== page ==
A visit to their homes

We visited a village called Mubani, which showed me the harsh living conditions in Kenya. It made me realise how blessed we are in the western world. Although they are so poor the village people were very grateful for the very little resources that they have. People in the village have to walk miles to get clean water. The only alternative is to collect it from dirty puddles in the road. The people live in very small rooms with very little or no facilities. Most were the size of our garden sheds or even smaller. They can only take a shower once a month because the water supply runs out. At one of the houses we visited, the owner was so happy to see us because it was the first time that a car had come to their house. It amazed me that these tiny things made these less fortunate people so happy.

A school mission

The children in Kenya are some of the cleverest children that I have ever met especially at a girl’s school called Carmel Girls. All the pupils wanted to get scholarships to universities in the UK and around the world. Conducting a retreat for them was an extraordinary experience for me. They said that I was an inspiration to them, which made me realise that God’s grace was working through them and me. It was a new experience for me to speak to them about God’s love and give my testimony of how I had met God. As well as the big mission in the school I felt that it was my small mission to share my best friend (Jesus Christ) with all the children I met. I enjoyed preaching for the first time to people and sharing the Word of God, I felt that I was truly serving the mighty Lord Jesus.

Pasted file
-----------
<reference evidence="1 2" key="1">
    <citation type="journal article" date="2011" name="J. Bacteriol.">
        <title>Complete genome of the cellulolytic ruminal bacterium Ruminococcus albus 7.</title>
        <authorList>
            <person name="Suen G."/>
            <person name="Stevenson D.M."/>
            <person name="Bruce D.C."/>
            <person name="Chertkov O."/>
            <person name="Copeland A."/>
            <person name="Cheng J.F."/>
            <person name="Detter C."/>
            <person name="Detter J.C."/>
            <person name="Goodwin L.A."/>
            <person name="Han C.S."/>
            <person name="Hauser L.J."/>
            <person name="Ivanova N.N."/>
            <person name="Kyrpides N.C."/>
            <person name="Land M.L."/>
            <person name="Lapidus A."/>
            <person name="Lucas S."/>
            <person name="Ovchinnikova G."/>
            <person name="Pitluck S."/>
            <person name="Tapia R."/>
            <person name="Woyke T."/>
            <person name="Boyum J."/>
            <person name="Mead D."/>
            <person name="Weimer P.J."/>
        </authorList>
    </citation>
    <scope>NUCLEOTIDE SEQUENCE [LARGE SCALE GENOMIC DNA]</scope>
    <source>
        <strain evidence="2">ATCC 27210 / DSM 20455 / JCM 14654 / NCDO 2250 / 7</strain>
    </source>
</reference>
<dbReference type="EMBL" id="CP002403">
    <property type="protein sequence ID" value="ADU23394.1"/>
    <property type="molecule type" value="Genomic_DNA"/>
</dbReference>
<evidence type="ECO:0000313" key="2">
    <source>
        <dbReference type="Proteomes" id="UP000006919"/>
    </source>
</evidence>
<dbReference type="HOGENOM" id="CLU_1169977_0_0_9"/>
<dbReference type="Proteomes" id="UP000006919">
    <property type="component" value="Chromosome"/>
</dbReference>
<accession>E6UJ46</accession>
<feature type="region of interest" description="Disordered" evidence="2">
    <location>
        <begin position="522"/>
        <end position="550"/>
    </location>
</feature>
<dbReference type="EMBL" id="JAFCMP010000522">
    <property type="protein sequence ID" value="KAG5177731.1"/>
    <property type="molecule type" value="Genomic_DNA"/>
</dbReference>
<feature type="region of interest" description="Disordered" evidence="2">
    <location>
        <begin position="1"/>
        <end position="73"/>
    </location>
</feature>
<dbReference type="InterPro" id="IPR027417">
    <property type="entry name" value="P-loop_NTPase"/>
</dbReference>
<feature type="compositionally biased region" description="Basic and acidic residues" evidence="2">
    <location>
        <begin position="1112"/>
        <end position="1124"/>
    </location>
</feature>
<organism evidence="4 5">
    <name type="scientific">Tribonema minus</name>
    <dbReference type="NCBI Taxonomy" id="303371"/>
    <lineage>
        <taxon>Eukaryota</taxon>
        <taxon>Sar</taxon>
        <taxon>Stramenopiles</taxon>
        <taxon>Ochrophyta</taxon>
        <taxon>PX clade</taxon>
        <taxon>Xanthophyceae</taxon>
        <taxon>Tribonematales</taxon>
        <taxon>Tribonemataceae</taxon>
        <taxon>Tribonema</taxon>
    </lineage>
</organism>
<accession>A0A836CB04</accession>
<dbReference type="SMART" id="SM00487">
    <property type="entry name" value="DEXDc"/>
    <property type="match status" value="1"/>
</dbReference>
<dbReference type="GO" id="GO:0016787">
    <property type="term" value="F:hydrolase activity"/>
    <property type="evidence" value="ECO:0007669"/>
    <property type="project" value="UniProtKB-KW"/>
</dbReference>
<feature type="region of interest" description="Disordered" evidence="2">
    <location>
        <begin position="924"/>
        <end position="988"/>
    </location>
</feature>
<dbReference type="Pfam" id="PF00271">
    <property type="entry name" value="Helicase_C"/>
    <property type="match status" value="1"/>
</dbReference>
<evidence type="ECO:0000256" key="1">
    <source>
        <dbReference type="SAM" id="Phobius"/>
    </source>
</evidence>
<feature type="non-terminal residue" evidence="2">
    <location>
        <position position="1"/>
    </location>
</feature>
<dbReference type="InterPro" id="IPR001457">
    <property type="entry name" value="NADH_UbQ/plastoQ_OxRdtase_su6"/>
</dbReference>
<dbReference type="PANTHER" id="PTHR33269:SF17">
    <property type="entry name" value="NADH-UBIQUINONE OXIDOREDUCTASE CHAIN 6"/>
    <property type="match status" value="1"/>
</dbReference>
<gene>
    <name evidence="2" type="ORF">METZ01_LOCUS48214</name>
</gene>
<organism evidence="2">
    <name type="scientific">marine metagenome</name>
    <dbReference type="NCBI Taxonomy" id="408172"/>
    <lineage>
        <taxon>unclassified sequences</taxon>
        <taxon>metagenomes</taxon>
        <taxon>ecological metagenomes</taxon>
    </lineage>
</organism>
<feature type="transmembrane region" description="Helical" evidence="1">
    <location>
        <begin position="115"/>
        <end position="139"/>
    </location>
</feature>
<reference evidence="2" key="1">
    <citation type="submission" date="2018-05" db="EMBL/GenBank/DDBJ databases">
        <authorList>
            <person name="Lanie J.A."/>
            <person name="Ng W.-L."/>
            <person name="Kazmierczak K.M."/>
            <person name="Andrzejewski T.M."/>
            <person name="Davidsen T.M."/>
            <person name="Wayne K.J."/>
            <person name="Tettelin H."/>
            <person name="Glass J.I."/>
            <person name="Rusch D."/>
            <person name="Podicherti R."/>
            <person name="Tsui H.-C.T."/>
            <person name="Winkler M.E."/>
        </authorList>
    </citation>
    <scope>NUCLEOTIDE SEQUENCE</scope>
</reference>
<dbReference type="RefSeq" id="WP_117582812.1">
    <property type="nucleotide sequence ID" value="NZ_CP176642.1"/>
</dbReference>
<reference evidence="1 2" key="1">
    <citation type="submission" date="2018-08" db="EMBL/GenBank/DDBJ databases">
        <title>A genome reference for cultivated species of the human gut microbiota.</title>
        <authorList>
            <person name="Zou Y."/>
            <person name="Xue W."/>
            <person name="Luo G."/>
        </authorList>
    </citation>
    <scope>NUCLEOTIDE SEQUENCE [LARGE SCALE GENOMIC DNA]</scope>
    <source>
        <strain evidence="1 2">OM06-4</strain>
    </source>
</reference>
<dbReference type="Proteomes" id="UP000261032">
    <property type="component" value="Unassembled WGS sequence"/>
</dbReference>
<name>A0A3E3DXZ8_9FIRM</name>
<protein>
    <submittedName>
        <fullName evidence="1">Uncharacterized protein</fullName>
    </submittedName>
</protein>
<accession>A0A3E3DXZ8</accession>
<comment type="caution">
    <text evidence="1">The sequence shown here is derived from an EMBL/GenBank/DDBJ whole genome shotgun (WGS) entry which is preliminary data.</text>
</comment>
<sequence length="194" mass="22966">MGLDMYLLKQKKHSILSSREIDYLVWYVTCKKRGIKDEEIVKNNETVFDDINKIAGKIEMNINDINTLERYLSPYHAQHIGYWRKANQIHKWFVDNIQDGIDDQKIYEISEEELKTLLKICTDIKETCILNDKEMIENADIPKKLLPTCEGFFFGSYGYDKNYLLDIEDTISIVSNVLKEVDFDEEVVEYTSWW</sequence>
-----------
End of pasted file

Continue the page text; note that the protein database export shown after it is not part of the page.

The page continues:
“So deeply do we care for you that we are determined to share with you not only the gospel of God but also our own selves, because you have become very dear to us.” 1 Thessalonians 2:8


Visiting an orphanage